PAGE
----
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4 of 4 people found the following review helpful By smsdr on September 6, 2012
Format: Paperback Verified Purchase
I recall when this was first published as a full issue of National Review in the early '90's. Buckley had been the best & essentially first exponent/proponent of conservatism without hate. Before WFB, the right was characterized by the John Birch Society & other supremacist hate groups.
William F Buckley Jr, a very devout Catholic & a true renaissance man for our times, saw the need to articulate constructively an approach for America, the world, & also individuals, that could order our lives & futures without negativity. Of course, while alive & the nemesis of progressives, liberals, socialists, fellow travelers etc he was demonized by the Left (as was Reagan--whose electoral success can arguably be ascribed to WFB & NR. Now they find it safe to laud him.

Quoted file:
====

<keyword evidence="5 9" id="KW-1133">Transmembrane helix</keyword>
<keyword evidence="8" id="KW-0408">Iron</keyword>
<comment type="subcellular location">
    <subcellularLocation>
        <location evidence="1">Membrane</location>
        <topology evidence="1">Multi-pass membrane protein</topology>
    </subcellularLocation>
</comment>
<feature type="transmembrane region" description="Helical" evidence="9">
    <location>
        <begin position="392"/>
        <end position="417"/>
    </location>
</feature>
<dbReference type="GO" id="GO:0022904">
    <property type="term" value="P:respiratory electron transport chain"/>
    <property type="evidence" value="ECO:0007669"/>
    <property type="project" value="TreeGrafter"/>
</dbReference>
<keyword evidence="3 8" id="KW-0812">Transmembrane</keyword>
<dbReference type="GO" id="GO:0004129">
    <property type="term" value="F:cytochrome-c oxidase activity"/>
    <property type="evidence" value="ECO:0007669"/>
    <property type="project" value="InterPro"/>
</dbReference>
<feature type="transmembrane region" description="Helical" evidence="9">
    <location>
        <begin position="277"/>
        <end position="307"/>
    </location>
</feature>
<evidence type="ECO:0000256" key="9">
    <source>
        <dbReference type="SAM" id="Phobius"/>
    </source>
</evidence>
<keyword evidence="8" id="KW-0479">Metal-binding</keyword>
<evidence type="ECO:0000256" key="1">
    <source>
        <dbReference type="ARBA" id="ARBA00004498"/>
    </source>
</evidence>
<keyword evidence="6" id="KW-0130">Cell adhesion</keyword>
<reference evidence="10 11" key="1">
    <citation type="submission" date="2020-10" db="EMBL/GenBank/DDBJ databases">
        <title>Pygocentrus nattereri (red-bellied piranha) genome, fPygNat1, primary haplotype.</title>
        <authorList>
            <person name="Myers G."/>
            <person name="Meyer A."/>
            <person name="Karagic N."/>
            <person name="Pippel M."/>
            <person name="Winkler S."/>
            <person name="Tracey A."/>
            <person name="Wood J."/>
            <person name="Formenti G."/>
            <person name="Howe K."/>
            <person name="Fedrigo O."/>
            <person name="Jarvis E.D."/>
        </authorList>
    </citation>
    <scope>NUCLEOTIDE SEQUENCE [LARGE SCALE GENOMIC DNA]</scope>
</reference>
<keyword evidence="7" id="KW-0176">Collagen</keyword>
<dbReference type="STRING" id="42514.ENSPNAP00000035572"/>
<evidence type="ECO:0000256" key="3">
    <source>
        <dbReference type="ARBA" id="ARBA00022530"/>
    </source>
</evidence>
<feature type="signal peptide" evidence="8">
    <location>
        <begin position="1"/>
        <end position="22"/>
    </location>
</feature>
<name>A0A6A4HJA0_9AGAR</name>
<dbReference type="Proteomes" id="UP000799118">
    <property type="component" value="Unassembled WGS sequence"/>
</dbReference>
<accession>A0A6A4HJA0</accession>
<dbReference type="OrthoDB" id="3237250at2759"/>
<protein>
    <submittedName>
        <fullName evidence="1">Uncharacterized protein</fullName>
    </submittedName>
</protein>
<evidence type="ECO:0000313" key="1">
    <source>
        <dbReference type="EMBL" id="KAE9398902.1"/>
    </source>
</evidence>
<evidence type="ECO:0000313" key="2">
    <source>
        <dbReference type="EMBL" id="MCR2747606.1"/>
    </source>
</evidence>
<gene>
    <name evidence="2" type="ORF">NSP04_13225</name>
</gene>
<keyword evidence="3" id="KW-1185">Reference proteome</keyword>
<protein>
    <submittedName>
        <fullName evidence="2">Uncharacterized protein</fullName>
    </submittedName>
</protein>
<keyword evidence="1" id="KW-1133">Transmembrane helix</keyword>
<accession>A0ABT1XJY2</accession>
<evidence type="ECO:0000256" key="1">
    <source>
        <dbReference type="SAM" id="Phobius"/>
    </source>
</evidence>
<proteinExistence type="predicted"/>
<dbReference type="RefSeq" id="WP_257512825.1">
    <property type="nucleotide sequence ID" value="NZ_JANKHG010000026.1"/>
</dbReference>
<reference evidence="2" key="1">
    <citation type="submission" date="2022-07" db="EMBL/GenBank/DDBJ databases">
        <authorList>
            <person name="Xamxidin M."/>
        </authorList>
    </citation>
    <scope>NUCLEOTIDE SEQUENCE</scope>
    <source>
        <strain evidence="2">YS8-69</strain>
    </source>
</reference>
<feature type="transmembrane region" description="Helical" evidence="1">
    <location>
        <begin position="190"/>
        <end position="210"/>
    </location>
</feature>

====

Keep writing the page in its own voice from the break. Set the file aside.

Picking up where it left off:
This piece addressed Patrick Buchanan's diatribe about Israel's "amen corner" & other such outbursts.
It requires close attention to follow his well-substantiated case; he also reviews Joseph Sobran and comes to similar conclusions.
A must read if you wanna think!
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19 of 26 people found the following review helpful By A Customer on April 30, 1998
Format: Paperback
Mr. Buckley is an excellent writer and a spiritual man with a conservative point of view. In this book he takes several of his writer-colleagues to task for alleged anti-Semitic sentiments expressed in anti-Israeli discourse. In doing so, he attempts to delineate a careful distinction between being critical to another country's policies (namely Israel's) and using such legitimate criticism as a means of promoting bigoted ideas. This is an important subject burdened by a lot of emotion, and Buckley makes every effort to be fair.
Yet through his careful editing, the book is drained of the passion the subject deserves. Expect your mind to be challenged but your heart unmoved by this book.